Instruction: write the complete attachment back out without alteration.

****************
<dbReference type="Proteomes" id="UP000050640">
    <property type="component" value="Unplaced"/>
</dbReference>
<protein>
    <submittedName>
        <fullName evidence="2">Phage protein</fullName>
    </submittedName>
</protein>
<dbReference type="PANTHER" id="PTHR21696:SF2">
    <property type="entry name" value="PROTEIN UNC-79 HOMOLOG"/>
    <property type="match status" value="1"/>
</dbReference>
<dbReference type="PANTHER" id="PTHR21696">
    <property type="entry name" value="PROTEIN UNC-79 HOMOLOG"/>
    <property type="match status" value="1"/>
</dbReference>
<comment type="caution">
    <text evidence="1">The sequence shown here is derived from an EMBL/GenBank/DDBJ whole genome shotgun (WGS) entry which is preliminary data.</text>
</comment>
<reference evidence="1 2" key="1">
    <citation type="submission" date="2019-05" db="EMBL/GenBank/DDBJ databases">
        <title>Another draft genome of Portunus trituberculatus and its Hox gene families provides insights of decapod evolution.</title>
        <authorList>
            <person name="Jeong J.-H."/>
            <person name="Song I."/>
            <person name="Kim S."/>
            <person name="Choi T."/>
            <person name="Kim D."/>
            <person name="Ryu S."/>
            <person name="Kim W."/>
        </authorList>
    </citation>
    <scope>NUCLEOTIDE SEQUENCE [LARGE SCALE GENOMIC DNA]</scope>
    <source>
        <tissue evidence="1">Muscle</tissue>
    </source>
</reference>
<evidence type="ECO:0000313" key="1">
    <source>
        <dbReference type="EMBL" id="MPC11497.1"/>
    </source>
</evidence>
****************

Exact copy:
<dbReference type="Proteomes" id="UP000050640">
    <property type="component" value="Unplaced"/>
</dbReference>
<protein>
    <submittedName>
        <fullName evidence="2">Phage protein</fullName>
    </submittedName>
</protein>
<dbReference type="PANTHER" id="PTHR21696:SF2">
    <property type="entry name" value="PROTEIN UNC-79 HOMOLOG"/>
    <property type="match status" value="1"/>
</dbReference>
<dbReference type="PANTHER" id="PTHR21696">
    <property type="entry name" value="PROTEIN UNC-79 HOMOLOG"/>
    <property type="match status" value="1"/>
</dbReference>
<comment type="caution">
    <text evidence="1">The sequence shown here is derived from an EMBL/GenBank/DDBJ whole genome shotgun (WGS) entry which is preliminary data.</text>
</comment>
<reference evidence="1 2" key="1">
    <citation type="submission" date="2019-05" db="EMBL/GenBank/DDBJ databases">
        <title>Another draft genome of Portunus trituberculatus and its Hox gene families provides insights of decapod evolution.</title>
        <authorList>
            <person name="Jeong J.-H."/>
            <person name="Song I."/>
            <person name="Kim S."/>
            <person name="Choi T."/>
            <person name="Kim D."/>
            <person name="Ryu S."/>
            <person name="Kim W."/>
        </authorList>
    </citation>
    <scope>NUCLEOTIDE SEQUENCE [LARGE SCALE GENOMIC DNA]</scope>
    <source>
        <tissue evidence="1">Muscle</tissue>
    </source>
</reference>
<evidence type="ECO:0000313" key="1">
    <source>
        <dbReference type="EMBL" id="MPC11497.1"/>
    </source>
</evidence>